Articles have been circulating around Facebook and other social media regarding UNH’s recognition on the Princeton Review’s Green College Honor Roll. Ranking 34th out of 640 colleges tallied in August 2014, inquiries have been made as to why the university ranked so well.

     In their Guide to 353 Green Colleges: 2015 Edition Press Release, Princeton Review announced that the tallies were focused around “colleges with the most exceptional commitments to sustainability based on their academic offerings and career preparation for students, campus policies, initiatives and activities.” In a separate link, access was given to a fact sheet that revealed generic “Green Facts” about each selected school.

The Princeton Review gave high regard to UNH’s transportation alternatives, assumedly due to the fact that these alternatives decrease the opportunity for pollution. These include bike share, free or reduced price transit passes, a free campus shuttle (Wildcat Transit), a telecommute program and more. Additionally, the university’s decision to spend 23 percent of the food budget on local, organic food was another critical factor, as this reduces lengthy transportation, potential air and water pollution, habitat loss and more.

More information on Princeton Review’s “Green Facts” can be accessed on their website.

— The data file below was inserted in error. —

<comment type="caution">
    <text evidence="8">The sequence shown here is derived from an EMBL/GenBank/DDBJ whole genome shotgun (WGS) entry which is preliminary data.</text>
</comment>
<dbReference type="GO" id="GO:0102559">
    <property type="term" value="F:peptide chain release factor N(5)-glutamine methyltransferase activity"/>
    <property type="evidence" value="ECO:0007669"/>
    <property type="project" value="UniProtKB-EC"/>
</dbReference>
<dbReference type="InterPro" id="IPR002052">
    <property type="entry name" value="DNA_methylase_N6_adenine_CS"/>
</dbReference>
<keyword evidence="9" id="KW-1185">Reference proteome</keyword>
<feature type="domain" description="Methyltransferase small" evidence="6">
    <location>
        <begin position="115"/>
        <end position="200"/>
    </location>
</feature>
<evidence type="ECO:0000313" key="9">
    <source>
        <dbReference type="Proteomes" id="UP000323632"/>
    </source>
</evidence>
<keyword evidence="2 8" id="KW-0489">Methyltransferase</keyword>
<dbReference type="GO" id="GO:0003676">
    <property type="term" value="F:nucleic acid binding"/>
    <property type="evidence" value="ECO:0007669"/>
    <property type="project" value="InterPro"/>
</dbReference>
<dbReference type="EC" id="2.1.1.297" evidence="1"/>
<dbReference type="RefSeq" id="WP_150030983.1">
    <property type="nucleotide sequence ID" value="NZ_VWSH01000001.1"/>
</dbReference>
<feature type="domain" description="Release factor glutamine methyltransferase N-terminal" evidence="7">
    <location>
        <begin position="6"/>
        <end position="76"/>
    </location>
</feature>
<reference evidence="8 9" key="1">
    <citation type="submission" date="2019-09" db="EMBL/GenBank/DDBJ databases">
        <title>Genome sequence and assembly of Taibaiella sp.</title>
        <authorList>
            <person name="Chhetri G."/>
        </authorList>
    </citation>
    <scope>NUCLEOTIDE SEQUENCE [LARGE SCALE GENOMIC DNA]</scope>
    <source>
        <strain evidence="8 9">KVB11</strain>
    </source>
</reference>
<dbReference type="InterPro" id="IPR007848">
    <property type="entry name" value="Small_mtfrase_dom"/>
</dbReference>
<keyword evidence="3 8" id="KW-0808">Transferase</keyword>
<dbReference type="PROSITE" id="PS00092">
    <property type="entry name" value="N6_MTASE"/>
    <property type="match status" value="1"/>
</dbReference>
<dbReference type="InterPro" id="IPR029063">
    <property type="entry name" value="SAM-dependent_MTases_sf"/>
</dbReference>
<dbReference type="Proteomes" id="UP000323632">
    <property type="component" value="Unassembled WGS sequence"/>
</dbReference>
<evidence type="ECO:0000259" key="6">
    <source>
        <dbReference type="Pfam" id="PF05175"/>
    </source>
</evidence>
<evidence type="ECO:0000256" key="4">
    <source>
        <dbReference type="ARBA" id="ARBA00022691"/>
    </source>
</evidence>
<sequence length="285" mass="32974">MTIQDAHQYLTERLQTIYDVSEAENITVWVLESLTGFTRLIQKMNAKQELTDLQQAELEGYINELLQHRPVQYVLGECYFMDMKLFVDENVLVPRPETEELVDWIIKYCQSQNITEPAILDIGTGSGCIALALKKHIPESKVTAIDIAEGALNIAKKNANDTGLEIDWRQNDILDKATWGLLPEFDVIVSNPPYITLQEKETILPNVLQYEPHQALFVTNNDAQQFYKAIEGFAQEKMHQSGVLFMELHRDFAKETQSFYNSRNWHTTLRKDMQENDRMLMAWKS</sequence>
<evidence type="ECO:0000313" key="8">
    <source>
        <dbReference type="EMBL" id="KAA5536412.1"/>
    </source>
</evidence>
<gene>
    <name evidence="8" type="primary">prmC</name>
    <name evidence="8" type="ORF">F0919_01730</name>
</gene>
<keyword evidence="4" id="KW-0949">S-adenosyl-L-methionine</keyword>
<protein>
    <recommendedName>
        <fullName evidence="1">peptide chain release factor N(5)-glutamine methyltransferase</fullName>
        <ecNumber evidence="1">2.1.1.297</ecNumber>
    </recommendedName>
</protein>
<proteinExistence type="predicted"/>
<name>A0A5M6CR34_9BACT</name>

Kelsey Lozier, a junior political science major and coordinator of UNH’s Student Environmental Action Coalition (SEAC), elaborated on the Princeton Review’s ranking of UNH on the Green College Honor Roll. “UNH has made a lot of progress in making the school more sustainable,” she said.

SEAC functions as an overarching umbrella that fosters the environmental organizations and campaigns at UNH, including organizations such as 350 New Hampshire,Trash2Treasure, CompostCats and Divest UNH, to name a few. All of these organizations encourage composting, and CompostCats in particular has promoted and pushed for the residents of the university to become more involved. This organization has provided awareness to students on what can and cannot be composted, as well as established compost centers located behind the Gables and the dining halls. It is hoped that this awareness will soon be rippled to the campus community and practiced in residence halls.

Choose 2 Reuse, another environmental student organization on campus, has been working on implementing more hydration stations around campus. Additionally, the push to ban the sale of single use plastic water bottles has significantly increased. Their efforts coincide with those of Divest UNH, whose primary motive is to steer UNH away from supporting fossil fuel companies.

Although UNH is fortunate to have campaigns that present students with opportunities to voice their opinions and thus make the campus more sustainable, there remains a singular shift that the university has yet to make; one that has been proposed by several campaigns and by many outraged students and alumni.

UNH invests heavily in fossil fuel companies and relies heavily on the landfill in Rochester to heat the school. Groups such as Divest UNH believe that there will come a time where the university’s reliance on methane will be forced to come to an end.

“It isn’t the most reliable situation but for right now it’s a more sustainable option because there is already a lot of garbage there, unfortunately,” Lozier said. “I would love to see UNH take advantage of their opportunity to work with locally sourced solar companies such as Offshore Wind.”

Executive Editor